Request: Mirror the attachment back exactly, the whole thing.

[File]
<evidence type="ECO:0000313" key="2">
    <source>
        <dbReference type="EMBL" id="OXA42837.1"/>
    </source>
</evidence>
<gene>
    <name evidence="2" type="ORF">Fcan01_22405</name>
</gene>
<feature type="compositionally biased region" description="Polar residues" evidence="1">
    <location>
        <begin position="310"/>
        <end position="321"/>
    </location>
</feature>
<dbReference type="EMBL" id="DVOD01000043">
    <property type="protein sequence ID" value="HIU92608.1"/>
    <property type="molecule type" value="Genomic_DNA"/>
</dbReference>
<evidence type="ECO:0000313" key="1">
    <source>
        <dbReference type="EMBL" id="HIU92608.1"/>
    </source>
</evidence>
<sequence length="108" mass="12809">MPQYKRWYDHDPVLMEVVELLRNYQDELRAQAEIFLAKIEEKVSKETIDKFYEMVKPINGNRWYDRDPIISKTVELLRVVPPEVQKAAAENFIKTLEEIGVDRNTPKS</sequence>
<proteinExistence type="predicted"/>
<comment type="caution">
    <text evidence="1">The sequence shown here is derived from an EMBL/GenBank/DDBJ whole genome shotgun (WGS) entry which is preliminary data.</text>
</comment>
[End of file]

<evidence type="ECO:0000313" key="2">
    <source>
        <dbReference type="EMBL" id="OXA42837.1"/>
    </source>
</evidence>
<gene>
    <name evidence="2" type="ORF">Fcan01_22405</name>
</gene>
<feature type="compositionally biased region" description="Polar residues" evidence="1">
    <location>
        <begin position="310"/>
        <end position="321"/>
    </location>
</feature>
<dbReference type="EMBL" id="DVOD01000043">
    <property type="protein sequence ID" value="HIU92608.1"/>
    <property type="molecule type" value="Genomic_DNA"/>
</dbReference>
<evidence type="ECO:0000313" key="1">
    <source>
        <dbReference type="EMBL" id="HIU92608.1"/>
    </source>
</evidence>
<sequence length="108" mass="12809">MPQYKRWYDHDPVLMEVVELLRNYQDELRAQAEIFLAKIEEKVSKETIDKFYEMVKPINGNRWYDRDPIISKTVELLRVVPPEVQKAAAENFIKTLEEIGVDRNTPKS</sequence>
<proteinExistence type="predicted"/>
<comment type="caution">
    <text evidence="1">The sequence shown here is derived from an EMBL/GenBank/DDBJ whole genome shotgun (WGS) entry which is preliminary data.</text>
</comment>